So what exactly does NASA need help with?
Specifically, NASA is looking for help with:
(1) The ARES Science Team.
(2) ARES Education and Public Outreach (E/PO) Team.
(3) Design and development of the aerial platform structures and mechanisms subsystem including the composite airframe, associated hinging and latching mechanisms, and control surfaces.
(4) Design and development of the liquid rocket propulsion subsystem for the aerial platform.
(5) Design and development of the command and data handling, flight software, and the navigation sensors (only for entry and flight over Mars).
(6) Design and development of the telecommunications subsystem for the aerial platform and entry system.
(7) Design and development of two complete cameras.
Or as far as we can see, NASA would like someone else to help with pretty much everything except the spacecraft and aeroshell bits, presumably fairly closely modelled on those used in previous Mars lander missions.
That said, the space agency has evidently made its mind up about propulsion, plumping firmly for the bipropellant rocket. According to this pdf other options were considered - fuel cells, batteries, different kinds of combustion engines. Though some offered greater range and/or endurance, they were mostly assessed as requiring massive development effort (especially on propellers able to operate in the thin atmosphere of Mars) and associated risks of failure.
One thing which doesn't seem to have been considered is the use of nuclear power, though NASA has specifically stated that Advanced Stirling Radioisotope Generators (ASRGs) can be used in Discovery missions - another candidate, the proposed robot windjammer intended to sail the patio-gas seas of Titan, moon of Saturn, will employ an ASRG.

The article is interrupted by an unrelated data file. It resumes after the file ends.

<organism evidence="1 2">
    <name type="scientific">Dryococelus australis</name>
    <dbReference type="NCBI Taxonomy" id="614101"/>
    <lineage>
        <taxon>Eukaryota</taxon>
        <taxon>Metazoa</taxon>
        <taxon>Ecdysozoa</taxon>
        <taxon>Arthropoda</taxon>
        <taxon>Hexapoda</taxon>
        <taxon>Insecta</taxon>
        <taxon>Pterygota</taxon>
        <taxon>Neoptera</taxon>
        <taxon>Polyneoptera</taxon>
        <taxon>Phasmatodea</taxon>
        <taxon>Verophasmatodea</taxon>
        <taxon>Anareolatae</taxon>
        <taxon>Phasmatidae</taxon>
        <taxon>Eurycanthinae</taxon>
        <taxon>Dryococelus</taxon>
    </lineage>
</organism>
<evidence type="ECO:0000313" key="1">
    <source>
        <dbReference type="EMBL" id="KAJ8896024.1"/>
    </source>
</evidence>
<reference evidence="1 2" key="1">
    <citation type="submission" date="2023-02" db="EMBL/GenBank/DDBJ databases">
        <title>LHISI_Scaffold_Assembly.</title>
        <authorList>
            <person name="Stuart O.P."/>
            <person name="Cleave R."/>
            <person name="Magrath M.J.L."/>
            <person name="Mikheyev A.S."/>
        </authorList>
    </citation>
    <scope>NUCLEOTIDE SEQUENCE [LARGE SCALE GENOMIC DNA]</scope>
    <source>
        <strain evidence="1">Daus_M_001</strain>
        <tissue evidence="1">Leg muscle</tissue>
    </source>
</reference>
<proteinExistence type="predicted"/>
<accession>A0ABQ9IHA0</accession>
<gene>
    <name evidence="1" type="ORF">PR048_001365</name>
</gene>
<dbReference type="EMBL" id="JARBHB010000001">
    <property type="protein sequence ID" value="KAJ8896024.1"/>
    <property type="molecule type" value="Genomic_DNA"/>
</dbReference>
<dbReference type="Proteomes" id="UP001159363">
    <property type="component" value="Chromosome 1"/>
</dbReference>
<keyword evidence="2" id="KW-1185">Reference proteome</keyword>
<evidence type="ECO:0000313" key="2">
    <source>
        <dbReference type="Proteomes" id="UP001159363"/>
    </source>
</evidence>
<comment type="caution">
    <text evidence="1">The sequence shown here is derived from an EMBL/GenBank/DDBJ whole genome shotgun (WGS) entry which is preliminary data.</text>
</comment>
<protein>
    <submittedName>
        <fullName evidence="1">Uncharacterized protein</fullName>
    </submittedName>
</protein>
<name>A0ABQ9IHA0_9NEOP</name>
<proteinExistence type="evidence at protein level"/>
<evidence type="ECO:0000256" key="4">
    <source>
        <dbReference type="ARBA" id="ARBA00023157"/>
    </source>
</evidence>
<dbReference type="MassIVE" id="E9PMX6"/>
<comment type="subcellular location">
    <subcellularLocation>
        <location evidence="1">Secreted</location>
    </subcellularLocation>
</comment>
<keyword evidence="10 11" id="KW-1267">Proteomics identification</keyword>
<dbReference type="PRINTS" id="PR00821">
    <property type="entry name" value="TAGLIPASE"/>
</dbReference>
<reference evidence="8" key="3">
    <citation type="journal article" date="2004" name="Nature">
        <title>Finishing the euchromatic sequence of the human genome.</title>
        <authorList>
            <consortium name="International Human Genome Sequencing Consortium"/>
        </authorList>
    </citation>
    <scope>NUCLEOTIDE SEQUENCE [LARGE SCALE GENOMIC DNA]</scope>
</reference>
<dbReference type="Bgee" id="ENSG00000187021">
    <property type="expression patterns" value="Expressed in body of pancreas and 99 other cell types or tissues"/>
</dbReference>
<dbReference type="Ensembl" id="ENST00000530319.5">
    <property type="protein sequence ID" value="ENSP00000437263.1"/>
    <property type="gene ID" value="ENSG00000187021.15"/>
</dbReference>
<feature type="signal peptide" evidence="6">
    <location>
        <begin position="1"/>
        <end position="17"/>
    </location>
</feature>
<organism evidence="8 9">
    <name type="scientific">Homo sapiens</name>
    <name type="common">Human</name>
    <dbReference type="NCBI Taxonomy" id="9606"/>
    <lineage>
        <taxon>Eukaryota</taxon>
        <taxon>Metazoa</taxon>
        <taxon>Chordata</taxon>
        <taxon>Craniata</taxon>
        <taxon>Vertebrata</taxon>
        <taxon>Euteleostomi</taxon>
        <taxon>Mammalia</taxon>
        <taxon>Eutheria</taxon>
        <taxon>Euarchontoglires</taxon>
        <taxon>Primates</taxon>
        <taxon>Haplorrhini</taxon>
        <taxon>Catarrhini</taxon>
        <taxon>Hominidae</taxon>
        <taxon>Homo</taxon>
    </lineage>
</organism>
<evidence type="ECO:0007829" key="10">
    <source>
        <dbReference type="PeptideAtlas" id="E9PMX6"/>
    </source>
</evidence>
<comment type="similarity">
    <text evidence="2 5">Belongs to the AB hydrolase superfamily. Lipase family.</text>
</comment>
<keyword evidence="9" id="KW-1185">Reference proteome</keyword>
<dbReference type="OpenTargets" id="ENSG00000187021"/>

There is 63kg available in the ARES airframe for fuel and propulsion: this could permit three ASRGs to be carried, offering 450 watts of output. That's not much power - a bit over half a horsepower - but on the other hand the ARES apparently requires just 40 newtons' poke to push it along, a mere 8 or 9 pounds of thrust in Earthly terms. Model aircraft in Earth's atmosphere can achieve 3 or 4 pounds of thrust at 3-400 watts. Perhaps the bigwigs of NASA could do better, especially as it might be possible to lighten the ASRGs by removing some or all of the electric generator hardware.
If it were possible, that would mean an ARES sky-cruiser able to fly for as long as 14 years rather than just 70 minutes or so, and prowl much of the surface of the fourth planet. This kind of long endurance and (relatively) high power output is the reason that the planned "Curiosity"/Mars Science Laboratory ground rover - to feature a laser capable of vaporising rock - is also to be nuclear powered.
That's speculation, however, and the NASA studies to date make it clear that they've decided on the tried-and-true bipropellant option. It may not even be possible to design a propeller to work in the thin atmosphere of Mars, or not until more is known about it.
The ARES Mars-plane is still a pretty exciting idea, though, even with flight endurance of only an hour. If we had a vote, we'd be voting for it to make the Discovery cut.
Stuff the hinges. An inflatable.
An inflatable wing with spray on flexible solar panels seems like something that could be doable in a very favourable weight envelope. It might well be possible to get close to neutral bouyancy if hydrogen is used as the inflating gas. It would then only take a very small amount of thrust to keep the plane airborne.
For that matter, a semi rigid hydrogen balloon with a heating element would make a decent small payload carrier if they could be made light enough to dump a dozen or more with a single Discovery mission. Bonus points for spray on solar power.
BAK-bakbakbakbak! BakbakBAKbakbak! BakbakbakBAK!
Why not a baloon....? wouldn't it last much much longer and be much much simpler?